'Bold plan' on North
Question is how to lure Pyongyang back to dialogue
The Yoon Suk-yeol administration's North Korea policy is taking shape, as the new president on Friday instructed the Ministry of Unification to work out details for his "bold plan" to revive the North's moribund economy in return for denuclearization. The ministry and other government agencies need to devise a new strategy to encourage the Kim Jong-un regime to return to dialogue and scrap its nuclear weapons program.
The "bold plan" is Yoon's catchphrase that appeared for the first time in his May 10 inaugural address. It implies that if Pyongyang takes a big step toward a complete denuclearization, Seoul will offer a big reward to North Korea. The plan, which needs to take concrete shape, is emerging as Yoon's roadmap for realizing the denuclearization of the North.
The Yoon administration has floated the idea of offering generous economic assistance and security guarantees to the North in exchange for bold action to abandon its nuclear arsenal. In a policy briefing to Yoon last Friday, Unification Minister Kwon Young-se said that the government will present a plan that could make the North feel no need to develop nuclear weapons. He said the plan is to take phased and simultaneous steps corresponding to the North's moves toward denuclearization. He made it clear that it is different from a "big deal" solution or a "denuclearization first and compensation later" formula.
The key point of the plan is to help the North resuscitate its devastated economy and improve the living standards of its people. Additionally, Seoul is set to include measures to address Pyongyang's security concerns in case of denuclearization. The government seems determined to render the proposal enticing enough to make the North accept it readily.
Yet, the question is whether the Kim regime will respond positively to such a proposal as the Yoon administration hopes. Given the long-stalled denuclearization talks and the North's continued test-firing of ICBMs and other ballistic missiles, it is hard to expect Pyongyang to accommodate any offer from Seoul. More seriously, the North is ready to conduct a seventh nuclear test anytime soon.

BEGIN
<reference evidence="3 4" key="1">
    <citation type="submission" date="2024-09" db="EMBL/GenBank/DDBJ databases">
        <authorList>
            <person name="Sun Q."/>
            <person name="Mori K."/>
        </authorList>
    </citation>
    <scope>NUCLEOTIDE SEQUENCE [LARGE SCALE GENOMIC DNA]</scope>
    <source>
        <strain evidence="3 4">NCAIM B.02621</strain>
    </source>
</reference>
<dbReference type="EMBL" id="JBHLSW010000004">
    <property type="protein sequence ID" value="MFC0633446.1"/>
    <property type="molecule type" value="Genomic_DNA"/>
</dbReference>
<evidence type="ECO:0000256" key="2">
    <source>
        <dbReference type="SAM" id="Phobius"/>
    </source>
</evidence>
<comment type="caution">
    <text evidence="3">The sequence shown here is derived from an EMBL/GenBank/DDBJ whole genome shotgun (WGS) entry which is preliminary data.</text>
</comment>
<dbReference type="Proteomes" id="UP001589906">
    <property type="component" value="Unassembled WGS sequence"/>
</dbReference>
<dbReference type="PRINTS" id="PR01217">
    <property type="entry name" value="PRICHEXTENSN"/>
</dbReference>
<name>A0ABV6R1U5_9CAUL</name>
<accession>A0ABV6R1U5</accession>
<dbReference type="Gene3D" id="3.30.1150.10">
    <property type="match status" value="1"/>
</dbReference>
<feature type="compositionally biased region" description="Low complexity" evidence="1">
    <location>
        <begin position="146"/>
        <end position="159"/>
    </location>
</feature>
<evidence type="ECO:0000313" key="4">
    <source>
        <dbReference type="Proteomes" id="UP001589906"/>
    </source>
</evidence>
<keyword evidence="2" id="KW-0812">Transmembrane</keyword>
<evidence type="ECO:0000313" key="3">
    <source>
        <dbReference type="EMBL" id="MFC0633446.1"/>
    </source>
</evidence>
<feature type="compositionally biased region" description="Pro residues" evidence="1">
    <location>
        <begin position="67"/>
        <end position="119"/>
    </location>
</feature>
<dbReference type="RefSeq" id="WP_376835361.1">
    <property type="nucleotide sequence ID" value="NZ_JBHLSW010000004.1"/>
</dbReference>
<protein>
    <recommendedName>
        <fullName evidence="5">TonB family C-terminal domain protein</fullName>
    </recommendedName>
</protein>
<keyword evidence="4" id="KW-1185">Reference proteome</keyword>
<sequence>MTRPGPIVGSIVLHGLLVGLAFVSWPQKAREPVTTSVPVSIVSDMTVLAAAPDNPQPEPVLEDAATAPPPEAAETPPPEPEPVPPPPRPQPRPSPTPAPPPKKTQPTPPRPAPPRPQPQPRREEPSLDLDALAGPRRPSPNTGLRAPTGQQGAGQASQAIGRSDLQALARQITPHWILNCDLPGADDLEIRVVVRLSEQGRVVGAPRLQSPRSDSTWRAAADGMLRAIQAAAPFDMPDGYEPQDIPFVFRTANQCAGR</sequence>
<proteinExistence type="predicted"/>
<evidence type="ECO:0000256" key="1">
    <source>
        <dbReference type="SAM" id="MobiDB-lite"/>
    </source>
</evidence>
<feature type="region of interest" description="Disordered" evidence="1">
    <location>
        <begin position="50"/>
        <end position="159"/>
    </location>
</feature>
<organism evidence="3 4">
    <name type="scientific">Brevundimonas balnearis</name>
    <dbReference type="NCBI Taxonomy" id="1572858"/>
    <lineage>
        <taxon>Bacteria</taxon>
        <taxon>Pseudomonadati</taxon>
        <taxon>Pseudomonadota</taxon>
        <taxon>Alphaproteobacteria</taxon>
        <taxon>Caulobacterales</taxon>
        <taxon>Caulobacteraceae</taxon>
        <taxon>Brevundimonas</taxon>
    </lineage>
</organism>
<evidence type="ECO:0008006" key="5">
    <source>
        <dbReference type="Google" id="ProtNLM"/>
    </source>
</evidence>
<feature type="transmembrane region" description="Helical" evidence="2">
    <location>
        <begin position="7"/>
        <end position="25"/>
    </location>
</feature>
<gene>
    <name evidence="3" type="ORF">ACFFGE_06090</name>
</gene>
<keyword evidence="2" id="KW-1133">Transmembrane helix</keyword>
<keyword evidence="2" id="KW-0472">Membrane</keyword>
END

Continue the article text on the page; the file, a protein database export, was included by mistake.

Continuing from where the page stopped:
In this situation, Yoon's plan may end up as wishful thinking. His administration needs to learn lessons from its predecessors' failures. The plan is reminiscent of the previous Lee Myung-bak government's failed initiative that promised to increase the North's per capita GDP to $3,000 if Pyongyang gives up its nuclear ambitions. Former President Moon Jae-in's active engagement policy went up in smoke despite inter-Korean detente and summits between the U.S. and North Korea.
That's why the Yoon government should map out a new strategy that can better deal with the recalcitrant North. It also needs to make more thorough preparations and devise detailed action plans to resume dialogue with the North and improve soured inter-Korean ties. First it must figure out whether Pyongyang has the real intention of denuclearization. Then it is necessary to restore mutual trust with the North before discussing the nuclear issue. The Kim regime, for its part, should realize that nuclear weapons cannot guarantee the North's survival and security.